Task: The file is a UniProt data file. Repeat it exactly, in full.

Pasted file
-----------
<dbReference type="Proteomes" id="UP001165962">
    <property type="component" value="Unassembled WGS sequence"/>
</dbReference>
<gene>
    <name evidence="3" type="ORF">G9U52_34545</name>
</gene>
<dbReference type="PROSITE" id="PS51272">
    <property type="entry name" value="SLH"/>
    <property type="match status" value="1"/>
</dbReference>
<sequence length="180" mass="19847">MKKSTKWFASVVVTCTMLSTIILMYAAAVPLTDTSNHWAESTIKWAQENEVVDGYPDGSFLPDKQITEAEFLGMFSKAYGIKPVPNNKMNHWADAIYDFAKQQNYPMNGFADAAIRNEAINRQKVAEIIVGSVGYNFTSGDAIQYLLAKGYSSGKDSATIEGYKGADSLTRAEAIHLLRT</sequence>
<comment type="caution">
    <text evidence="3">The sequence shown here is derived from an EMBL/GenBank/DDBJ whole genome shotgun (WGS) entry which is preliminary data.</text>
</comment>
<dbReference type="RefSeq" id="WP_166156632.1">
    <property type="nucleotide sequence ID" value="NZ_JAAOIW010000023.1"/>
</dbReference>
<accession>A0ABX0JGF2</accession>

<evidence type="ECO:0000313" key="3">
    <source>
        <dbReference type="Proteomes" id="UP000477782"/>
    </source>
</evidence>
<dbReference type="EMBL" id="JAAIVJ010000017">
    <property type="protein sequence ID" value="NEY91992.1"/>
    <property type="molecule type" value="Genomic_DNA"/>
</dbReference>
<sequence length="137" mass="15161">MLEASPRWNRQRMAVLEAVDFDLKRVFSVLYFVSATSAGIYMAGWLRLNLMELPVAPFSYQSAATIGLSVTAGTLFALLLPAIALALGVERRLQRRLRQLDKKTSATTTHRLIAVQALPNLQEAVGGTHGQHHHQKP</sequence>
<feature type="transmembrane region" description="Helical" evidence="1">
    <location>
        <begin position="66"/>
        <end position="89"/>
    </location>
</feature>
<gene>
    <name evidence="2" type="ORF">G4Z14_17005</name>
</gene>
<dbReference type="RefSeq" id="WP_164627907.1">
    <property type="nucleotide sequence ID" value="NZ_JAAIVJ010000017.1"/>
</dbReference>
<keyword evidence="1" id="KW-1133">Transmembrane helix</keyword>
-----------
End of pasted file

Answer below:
<dbReference type="Proteomes" id="UP001165962">
    <property type="component" value="Unassembled WGS sequence"/>
</dbReference>
<gene>
    <name evidence="3" type="ORF">G9U52_34545</name>
</gene>
<dbReference type="PROSITE" id="PS51272">
    <property type="entry name" value="SLH"/>
    <property type="match status" value="1"/>
</dbReference>
<sequence length="180" mass="19847">MKKSTKWFASVVVTCTMLSTIILMYAAAVPLTDTSNHWAESTIKWAQENEVVDGYPDGSFLPDKQITEAEFLGMFSKAYGIKPVPNNKMNHWADAIYDFAKQQNYPMNGFADAAIRNEAINRQKVAEIIVGSVGYNFTSGDAIQYLLAKGYSSGKDSATIEGYKGADSLTRAEAIHLLRT</sequence>
<comment type="caution">
    <text evidence="3">The sequence shown here is derived from an EMBL/GenBank/DDBJ whole genome shotgun (WGS) entry which is preliminary data.</text>
</comment>
<dbReference type="RefSeq" id="WP_166156632.1">
    <property type="nucleotide sequence ID" value="NZ_JAAOIW010000023.1"/>
</dbReference>
<accession>A0ABX0JGF2</accession>

<evidence type="ECO:0000313" key="3">
    <source>
        <dbReference type="Proteomes" id="UP000477782"/>
    </source>
</evidence>
<dbReference type="EMBL" id="JAAIVJ010000017">
    <property type="protein sequence ID" value="NEY91992.1"/>
    <property type="molecule type" value="Genomic_DNA"/>
</dbReference>
<sequence length="137" mass="15161">MLEASPRWNRQRMAVLEAVDFDLKRVFSVLYFVSATSAGIYMAGWLRLNLMELPVAPFSYQSAATIGLSVTAGTLFALLLPAIALALGVERRLQRRLRQLDKKTSATTTHRLIAVQALPNLQEAVGGTHGQHHHQKP</sequence>
<feature type="transmembrane region" description="Helical" evidence="1">
    <location>
        <begin position="66"/>
        <end position="89"/>
    </location>
</feature>
<gene>
    <name evidence="2" type="ORF">G4Z14_17005</name>
</gene>
<dbReference type="RefSeq" id="WP_164627907.1">
    <property type="nucleotide sequence ID" value="NZ_JAAIVJ010000017.1"/>
</dbReference>
<keyword evidence="1" id="KW-1133">Transmembrane helix</keyword>